Genre is one of the hottest sectors of the TV biz

Food is the new sports,” a media buyer told me the other day as I was trolling to get a sense of how this year’s upfront advertising sales market is shaping up for the big broadcast and cable nets.

TV’s top networks will see gains when the annual ritual of advance ad buying ensues, probably soon after the Memorial Day break because demand is so strong.

But biz observers say there’s no hotter sector to watch for long-term growth potential these days than food-related programming in all its forms. Foodie fare may not yet rival big-time sports in terms of total dollars, but when it comes to viewer engagement, marketing and sponsorship opportunities and brand extensions, ad mavens say it’s hard to beat the appeal of TV-cured celeb chefs.

Bravo’s “Top Chef” franchise and its spinoffs has been a big driver in creating foodie stars and interest among high-end sponsors. Fox can’t seem to get enough Gordon Ramsay, particularly in the summertime with “Hell’s Kitchen” and “MasterChef.” And it’s no surprise that ABC’s “The Chew” (stocked with chefs made famous on other channels) survived the Alphabet’s daytime bake-off to secure a second-year renewal.

At the epicenter of this epicurean explosion is Scripps Network Interactive’s Food Network, which marks its 20th anni next year, and its 2-year-old Cooking Channel offspring.

Food Network is run like a movie studio of yore in the way programmers focus on breaking new talent and building them up through carefully targeted appearances on a range of shows before they topline their own shows. The cabler’s monthly magazine is a prime platform for preaching to the choir, while the most successful stars become licensing and merchandising dynamos that extend the Food Network brand well beyond TV and online screens.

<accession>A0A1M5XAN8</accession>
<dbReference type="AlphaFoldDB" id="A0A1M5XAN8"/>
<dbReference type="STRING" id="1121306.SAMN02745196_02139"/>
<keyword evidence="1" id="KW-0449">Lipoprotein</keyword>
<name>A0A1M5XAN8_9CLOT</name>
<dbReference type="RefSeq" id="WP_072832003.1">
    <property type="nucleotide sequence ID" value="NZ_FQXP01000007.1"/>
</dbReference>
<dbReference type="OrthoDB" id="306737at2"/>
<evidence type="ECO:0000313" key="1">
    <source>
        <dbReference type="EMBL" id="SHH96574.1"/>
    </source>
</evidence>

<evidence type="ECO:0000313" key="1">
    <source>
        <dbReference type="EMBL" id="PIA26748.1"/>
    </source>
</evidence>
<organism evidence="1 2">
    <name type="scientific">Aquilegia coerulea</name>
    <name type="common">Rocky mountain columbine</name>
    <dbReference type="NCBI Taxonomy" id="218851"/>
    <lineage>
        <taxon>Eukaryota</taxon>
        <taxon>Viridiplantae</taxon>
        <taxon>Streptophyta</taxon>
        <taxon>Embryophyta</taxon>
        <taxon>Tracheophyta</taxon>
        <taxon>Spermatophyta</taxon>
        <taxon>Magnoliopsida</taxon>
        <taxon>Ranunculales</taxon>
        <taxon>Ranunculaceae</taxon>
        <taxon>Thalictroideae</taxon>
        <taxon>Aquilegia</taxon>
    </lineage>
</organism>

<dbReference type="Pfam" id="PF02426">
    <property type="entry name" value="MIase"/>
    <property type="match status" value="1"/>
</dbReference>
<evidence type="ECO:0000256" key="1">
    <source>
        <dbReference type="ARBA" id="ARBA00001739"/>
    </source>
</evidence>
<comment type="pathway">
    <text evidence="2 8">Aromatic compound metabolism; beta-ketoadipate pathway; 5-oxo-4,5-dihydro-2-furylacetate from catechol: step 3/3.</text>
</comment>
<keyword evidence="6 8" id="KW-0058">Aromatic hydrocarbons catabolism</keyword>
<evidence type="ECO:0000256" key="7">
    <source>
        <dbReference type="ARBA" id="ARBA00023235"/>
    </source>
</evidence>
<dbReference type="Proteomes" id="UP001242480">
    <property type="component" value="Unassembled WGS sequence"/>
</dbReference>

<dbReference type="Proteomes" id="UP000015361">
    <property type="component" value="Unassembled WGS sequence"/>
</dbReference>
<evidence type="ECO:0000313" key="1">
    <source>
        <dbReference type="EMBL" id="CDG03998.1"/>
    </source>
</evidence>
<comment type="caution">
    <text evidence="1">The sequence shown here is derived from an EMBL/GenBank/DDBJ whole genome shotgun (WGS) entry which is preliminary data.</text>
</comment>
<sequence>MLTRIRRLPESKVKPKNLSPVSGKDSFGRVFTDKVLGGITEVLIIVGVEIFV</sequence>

Cooking Channel was created two years ago because one network simply couldn’t contain all the material Scripps was developing, and as competition shows became more popular on the mothership, Scripps execs wanted to make sure they still had room for cooking how-to shows.

According to Kantar Media, Food Network and Cooking Channel together brought in advertising revenue of $629 million last year, up from $567 million in 2010. That number is sure to grow this year as Scripps rides the foodie frenzy it helped instigate.

“In the last five to six years, we’ve seen the conversation about food become so much more vibrant,” said Susie Fogelson, senior veep of marketing and brand strategy for Food Network and Cooking Channel. “It’s not programming for busy moms trying to get dinner on the table. Food is such a personal thing for people, and (advertisers) see that being close to consumers in a category that’s so important to them is a good way to market.”

To keep the Food Network’s top talent front and center, even the channel’s biggest names are still summoned for guest shots on channel staples like “Chopped” and “Iron Chef America.” The most meta example of this recycling is the competition series “Search for the Next Food Network Star,” where Scripps execs are prominently featured. And just like on “Top Chef,” it’s often not only the winner but also some of the colorful contenders that go on to fruitful careers in the food TV ecosystem.

Anne Burrell is an example of a fast-rising Food Network star who is getting the 360-degree treatment from the cabler. With her trademark spiky blonde hair, she first gained attention a few years ago as the sous chef of choice for Mario Batali in his appearances on “Iron Chef America.” Food Network brought her out from behind the stove to host her own show, “Secrets of a Restaurant Chef,” and co-host the “Worst Cooks in America” competish with uber-star Bobby Flay.

Last fall, Burrell’s Food Network-branded “Cook Like a Rock Star” book became a bestseller thanks to tubthumping on the network and online. Food Network prides itself on using all parts of the chicken, so to speak.

“We like to create stars, and a star in this day and age is a multifaceted brand,” Fogelson says.

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